Know where to go before you go …

Plan your outdoor trip
in advance to avoid conflicts 

By Steve Stuebner
Idaho Rangeland Conservation Partnership

By all accounts, the number of people playing outdoors in Idaho has been growing rapidly in recent years as record numbers of people move here or vacation here.

Visits to Idaho’s Public Lands are increasing, and that’s led to an increase in litter, trigger trash, trespassing, resource damage and human-caused wildfires.

Visits to Idaho’s Public Lands are increasing, and that’s led to an increase in litter, trigger trash, trespassing, resource damage and human-caused wildfires.

“We’ve seen a big influx of motorized users everywhere,” says Kent Oliver, president of the Magic Valley ATV Riders. “And it seems like the big side by sides are the biggest influx we’ve seen.”

The Indian Springs recreation area, located in the foothills of Twin Falls and Kimberly, is managed by the Bureau of Land Management for multiple use.  

“It’s open to everything,” says Ken Crane, BLM Burley Field Manager. “UTVs and ATVs jump off here and ride into the forest. We’ve got 40 miles of singletrack trail here open to motorbikes, mtn bikes, equestrian is growing here, and hiking, and people going outside.”

There’s also a public shooting area at Indian Springs, livestock grazing, and it’s critical mule deer winter range and priority sage grouse habitat.

Rock barrier indicates 50-inch trail for ATVs and narrow side by sides.

In a place with so many different uses going on in the same place, it’s imperative for all users to show respect for others, while also taking care to avoid conflicts with other groups or cause damage to the land, officials said.

“Doesn’t matter if you’re an ATV rider, a bicycle rider, or a cattleman with livestock, you’re all different users of this ground. You just need to get along,” Brown says. “Know the rules. Know the etiquette. Know what you’re supposed to do and it’s easier to get along with people.”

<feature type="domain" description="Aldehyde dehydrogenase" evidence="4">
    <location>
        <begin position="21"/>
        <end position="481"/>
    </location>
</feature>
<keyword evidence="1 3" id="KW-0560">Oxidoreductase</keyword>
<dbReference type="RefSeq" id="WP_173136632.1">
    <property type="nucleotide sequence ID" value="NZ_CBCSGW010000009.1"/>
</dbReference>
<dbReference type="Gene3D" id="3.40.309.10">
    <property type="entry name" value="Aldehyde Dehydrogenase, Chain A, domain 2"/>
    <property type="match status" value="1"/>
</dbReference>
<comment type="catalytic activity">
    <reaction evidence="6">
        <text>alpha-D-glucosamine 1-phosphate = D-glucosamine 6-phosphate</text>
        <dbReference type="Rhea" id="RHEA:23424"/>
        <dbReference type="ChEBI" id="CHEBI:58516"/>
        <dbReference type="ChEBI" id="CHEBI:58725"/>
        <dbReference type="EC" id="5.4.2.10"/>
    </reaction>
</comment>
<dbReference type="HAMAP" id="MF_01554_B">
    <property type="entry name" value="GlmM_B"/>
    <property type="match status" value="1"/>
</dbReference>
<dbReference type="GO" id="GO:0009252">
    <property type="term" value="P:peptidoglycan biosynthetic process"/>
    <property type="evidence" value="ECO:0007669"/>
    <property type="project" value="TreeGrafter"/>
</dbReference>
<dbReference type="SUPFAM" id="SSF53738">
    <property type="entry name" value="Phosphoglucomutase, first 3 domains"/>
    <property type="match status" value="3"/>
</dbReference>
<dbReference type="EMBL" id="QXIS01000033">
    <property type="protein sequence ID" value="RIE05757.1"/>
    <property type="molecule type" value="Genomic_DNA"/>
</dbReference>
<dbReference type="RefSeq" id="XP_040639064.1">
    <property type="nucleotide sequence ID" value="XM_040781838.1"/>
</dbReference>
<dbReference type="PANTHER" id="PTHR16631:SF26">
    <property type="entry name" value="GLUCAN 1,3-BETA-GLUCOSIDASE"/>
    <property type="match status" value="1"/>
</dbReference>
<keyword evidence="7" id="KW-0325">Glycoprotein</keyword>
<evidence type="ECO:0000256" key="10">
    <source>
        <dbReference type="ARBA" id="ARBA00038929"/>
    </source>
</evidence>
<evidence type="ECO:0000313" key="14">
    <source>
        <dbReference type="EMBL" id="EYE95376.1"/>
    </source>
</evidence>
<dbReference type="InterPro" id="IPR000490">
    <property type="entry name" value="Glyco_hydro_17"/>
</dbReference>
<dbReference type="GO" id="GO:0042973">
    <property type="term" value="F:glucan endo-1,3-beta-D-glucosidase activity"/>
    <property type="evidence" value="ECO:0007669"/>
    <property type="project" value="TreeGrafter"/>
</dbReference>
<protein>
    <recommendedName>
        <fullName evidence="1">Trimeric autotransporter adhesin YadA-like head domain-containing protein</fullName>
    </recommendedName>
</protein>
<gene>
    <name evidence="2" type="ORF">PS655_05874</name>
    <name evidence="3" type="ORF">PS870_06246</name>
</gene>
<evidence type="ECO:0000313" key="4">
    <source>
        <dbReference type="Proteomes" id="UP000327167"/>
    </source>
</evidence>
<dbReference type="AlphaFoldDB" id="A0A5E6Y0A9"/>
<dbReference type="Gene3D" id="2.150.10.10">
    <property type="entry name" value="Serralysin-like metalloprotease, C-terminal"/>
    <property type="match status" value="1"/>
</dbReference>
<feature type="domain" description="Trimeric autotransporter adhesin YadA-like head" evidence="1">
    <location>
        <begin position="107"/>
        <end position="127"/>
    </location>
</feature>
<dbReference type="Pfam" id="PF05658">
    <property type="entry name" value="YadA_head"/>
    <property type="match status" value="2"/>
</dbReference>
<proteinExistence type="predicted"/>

A big part of getting along taking the time to plan your trip in advance, research where you can go on approved trails, plan a route that follows public roads to your destination, officials said. 

“So that’s one of the biggest conflicts we’re having,” Crane says. “Especially with the new influx of people coming in. They really don’t understand. They just see all of this open range, and it all looks the same, a fence is a fence, a gate’s a gate, and it’s like it’s all ready to go.

Careless target-shooting practices can lead to major wildfires. Make sure you have a good backstop for target-shooting. No exploding targets are allowed on public lands.

“So you need to understand where you’re at,” he says, referring to knowing whose land you’re on, and that you’re following public roads and trails to your destination.

It’s crucial to stay on designated public roads and trails, Oliver says.

“The rule is if it’s a designated road, you stay on the road. You do not make user-made roads. You do not cut across and make your own road,” he says. “We have to be stewards of the land regardless of what kind of user you are.”

Concerns about recreation/access issues have become top of mind for the Idaho Rangeland Conservation Partnership, a diverse group of people who care about the land and encourage responsible use by all user groups. 

The Idaho Rangeland Conservation Partnership formed in 2018 to bring recreation and conservation groups together with ranchers and state and federal agency officials to share ideas in a safe, non-judgmental setting about land stewardship, wildlife and multiple use management. 

Make you’re prepared for your outdoor adventure.

Common concerns such as preventing human-caused fires, packing out garbage, preventing private land trespass, showing respect for all user groups and preserving native sage-steppe habitat for wildlife and livestock grazing are all crucial issues that IRCP participants care about, officials said.

IRCP has held multiple panel discussions on recreation-access issues to air concerns and search for solutions.

Landowner Tom Page has been engaged in IRCP recreation-access discussions, along with Ken Crane, Kent Oliver and Lt. Brown. 

“With a greater diversity of users, you can resolve issues around multiple use, recreation access, good behavior on public lands, reduce wildfire risk, weed spread, then again you get a chance to meet people from other walks of life, and that helps engender more civil discussions,” Page says.

In this story and video, experts share a number of tips and trip-planning resources to promote good stewardship of Idaho’s rangelands. 

To see the full story, go to Life on the Range or the Idaho Rangeland Conservation Partnership web site.

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